Bioavailability of non-aromatic brominated flame retardants in rats from dust and oil vehicles

Environ Res. 2023 Feb 1:218:114853. doi: 10.1016/j.envres.2022.114853. Epub 2022 Nov 17.


Hexabromocyclododecane (HBCD) is a brominated flame retardant (BFR) labeled by the Stockholm Convention as a persistent organic pollutant (POP) and exists primarily as three stereoisomers, i.e. α-, β-, and γ. One of the major routes of human exposure to HBCD is dust found in homes, offices, and cars and dust may be the most important route of HBCD exposure in young children. A study was conducted to determine the oral bioavailability of HBCD from household dust in rats over a 21-d feeding period relative to HBCD bioavailability from a corn oil matrix. Twenty-four hours after the last exposure, rats were sacrificed, and various tissues were collected. HBCD diastereomers were detected in adipose, blood, and liver of both dose groups, suggesting HBCD is bioavailable from both oil and dust. β-HBCD concentrations were below the limit of detection in all tissues, but α-HBCD was detected in the brain of oil-dose rats and in adipose and liver of both dose groups. γ-HBCD was the dominant diastereomer in adipose, blood, and liver samples regardless of dosing matrix. Except for γ-HBCD in muscle of the oil-dosed group, muscle did not contain measurable HBCDs. Adipose tissue accumulated HBCD to a greater extent than muscle or liver, having bioaccumulation factors greater than 1.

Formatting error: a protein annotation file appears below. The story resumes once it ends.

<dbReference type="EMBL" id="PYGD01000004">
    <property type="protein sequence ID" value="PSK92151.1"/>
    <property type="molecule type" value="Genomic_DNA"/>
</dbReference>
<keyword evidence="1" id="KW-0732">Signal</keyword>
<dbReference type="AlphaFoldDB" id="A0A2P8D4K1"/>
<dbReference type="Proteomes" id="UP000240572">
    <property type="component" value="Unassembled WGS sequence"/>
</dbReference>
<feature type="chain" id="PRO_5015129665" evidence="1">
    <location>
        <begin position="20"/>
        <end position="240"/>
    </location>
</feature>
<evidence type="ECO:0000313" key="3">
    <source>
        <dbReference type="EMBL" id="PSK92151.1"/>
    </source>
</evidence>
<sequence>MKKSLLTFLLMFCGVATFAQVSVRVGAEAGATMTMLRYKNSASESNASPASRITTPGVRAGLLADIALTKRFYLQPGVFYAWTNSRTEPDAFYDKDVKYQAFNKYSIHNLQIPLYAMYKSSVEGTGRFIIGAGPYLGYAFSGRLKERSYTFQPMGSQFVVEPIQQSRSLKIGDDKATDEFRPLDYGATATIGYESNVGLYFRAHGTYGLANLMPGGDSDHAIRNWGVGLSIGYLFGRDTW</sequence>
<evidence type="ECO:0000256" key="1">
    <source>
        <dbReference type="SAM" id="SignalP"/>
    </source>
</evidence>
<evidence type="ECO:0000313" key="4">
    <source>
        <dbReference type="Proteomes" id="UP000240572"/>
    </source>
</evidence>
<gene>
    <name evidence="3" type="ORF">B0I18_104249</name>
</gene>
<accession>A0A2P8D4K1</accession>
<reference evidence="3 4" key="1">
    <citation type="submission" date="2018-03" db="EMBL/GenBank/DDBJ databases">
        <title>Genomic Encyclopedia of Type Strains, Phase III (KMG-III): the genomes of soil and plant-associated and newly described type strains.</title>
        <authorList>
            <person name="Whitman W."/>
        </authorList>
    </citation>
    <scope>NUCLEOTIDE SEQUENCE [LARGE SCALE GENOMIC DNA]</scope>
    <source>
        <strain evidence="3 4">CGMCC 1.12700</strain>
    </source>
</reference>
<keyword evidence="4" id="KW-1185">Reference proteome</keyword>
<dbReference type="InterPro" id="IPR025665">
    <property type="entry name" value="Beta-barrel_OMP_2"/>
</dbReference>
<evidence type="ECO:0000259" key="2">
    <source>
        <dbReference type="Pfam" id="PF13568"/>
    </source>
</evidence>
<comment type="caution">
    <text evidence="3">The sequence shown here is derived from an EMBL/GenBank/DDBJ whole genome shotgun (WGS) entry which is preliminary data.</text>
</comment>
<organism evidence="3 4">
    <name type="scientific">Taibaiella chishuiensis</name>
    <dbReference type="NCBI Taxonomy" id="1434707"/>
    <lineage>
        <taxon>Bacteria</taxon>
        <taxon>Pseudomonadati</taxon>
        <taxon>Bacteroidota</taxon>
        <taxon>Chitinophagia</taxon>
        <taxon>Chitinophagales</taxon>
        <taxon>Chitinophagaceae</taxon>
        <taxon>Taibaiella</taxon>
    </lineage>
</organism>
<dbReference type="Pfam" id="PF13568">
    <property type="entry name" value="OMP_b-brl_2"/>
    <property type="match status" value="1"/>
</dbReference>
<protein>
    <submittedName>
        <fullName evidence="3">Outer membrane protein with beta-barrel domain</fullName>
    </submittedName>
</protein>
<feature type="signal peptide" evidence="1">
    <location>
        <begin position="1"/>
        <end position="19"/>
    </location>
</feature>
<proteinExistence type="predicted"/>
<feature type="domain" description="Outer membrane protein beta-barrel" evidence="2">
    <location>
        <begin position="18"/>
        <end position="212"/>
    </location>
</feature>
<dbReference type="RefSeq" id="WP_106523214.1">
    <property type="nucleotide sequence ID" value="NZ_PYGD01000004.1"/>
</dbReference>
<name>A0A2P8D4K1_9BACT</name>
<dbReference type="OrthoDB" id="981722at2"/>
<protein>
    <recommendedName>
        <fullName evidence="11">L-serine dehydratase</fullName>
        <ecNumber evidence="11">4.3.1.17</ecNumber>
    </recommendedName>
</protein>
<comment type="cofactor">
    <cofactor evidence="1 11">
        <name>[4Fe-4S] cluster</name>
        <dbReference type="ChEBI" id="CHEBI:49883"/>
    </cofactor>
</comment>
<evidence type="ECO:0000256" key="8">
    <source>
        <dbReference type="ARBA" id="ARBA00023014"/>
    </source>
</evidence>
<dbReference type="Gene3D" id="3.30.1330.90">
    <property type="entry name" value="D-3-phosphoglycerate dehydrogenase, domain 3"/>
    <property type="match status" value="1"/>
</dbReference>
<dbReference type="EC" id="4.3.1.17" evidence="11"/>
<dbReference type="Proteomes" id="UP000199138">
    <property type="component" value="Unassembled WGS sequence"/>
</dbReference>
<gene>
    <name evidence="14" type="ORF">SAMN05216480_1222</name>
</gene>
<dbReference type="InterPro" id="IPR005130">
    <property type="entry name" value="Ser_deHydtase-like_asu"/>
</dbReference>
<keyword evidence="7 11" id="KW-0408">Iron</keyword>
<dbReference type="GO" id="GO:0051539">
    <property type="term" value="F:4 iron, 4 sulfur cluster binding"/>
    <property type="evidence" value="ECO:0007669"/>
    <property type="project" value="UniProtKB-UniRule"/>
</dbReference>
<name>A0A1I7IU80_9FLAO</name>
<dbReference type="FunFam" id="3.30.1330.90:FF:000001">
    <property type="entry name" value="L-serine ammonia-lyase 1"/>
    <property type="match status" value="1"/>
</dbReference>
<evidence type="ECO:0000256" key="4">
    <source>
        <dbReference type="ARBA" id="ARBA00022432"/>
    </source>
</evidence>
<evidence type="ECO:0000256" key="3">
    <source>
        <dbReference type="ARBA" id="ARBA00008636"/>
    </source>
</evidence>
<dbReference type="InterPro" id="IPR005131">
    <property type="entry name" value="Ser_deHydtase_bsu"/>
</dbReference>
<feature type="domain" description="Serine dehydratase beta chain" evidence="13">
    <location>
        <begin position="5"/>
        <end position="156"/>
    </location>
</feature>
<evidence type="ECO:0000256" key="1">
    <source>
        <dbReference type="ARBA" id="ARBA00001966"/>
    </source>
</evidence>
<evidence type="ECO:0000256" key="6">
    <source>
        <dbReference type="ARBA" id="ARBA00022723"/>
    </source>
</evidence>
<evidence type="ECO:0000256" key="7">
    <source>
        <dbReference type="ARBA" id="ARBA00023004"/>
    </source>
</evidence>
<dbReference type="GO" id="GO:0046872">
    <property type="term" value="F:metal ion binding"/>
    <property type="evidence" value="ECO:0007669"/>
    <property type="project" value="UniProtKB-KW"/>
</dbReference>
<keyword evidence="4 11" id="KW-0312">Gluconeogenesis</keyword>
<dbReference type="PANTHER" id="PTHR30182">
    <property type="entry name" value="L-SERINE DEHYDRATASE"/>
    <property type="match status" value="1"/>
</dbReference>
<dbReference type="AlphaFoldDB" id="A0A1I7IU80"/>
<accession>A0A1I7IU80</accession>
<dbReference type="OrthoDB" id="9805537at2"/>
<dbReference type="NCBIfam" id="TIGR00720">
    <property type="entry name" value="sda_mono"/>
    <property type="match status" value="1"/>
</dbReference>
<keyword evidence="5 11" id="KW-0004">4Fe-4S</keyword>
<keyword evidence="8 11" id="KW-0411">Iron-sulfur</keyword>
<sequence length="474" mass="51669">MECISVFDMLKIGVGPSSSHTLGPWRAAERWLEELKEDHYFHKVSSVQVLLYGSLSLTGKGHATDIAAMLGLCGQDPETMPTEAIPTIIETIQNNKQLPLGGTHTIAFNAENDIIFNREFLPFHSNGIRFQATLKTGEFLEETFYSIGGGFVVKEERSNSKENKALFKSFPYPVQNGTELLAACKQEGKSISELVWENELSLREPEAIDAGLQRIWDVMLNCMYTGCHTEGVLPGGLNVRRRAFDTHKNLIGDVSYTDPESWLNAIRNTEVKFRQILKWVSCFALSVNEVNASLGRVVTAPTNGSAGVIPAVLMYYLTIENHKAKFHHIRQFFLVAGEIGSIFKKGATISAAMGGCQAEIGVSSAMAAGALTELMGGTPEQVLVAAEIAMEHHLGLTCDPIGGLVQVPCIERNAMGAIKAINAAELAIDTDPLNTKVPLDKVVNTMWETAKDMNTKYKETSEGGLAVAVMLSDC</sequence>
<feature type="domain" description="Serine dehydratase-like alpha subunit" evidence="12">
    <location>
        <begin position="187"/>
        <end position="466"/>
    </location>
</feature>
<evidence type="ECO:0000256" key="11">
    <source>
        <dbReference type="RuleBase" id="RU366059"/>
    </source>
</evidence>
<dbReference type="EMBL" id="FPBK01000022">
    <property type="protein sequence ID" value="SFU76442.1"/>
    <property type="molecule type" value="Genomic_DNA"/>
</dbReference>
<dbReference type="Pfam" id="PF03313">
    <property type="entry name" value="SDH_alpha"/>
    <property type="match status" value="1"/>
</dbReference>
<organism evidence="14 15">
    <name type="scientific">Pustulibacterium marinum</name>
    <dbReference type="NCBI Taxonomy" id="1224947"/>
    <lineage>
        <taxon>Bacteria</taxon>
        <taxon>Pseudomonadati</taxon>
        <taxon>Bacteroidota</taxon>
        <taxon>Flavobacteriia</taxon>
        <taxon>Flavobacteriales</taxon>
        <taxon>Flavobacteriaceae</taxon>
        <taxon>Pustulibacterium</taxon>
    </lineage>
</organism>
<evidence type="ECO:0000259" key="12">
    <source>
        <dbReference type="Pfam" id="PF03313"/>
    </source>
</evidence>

Keywords: Brominated flame retardant; Disposition; Dust exposure; HBCD; Rat; Relative bioavailability.

MeSH terms

  • Animals
  • Biological Availability
  • Child
  • Child, Preschool
  • Dust
  • Flame Retardants*
  • Humans
  • Hydrocarbons, Brominated*
  • Rats


  • Flame Retardants
  • Dust
  • hexabromocyclododecane
  • Hydrocarbons, Brominated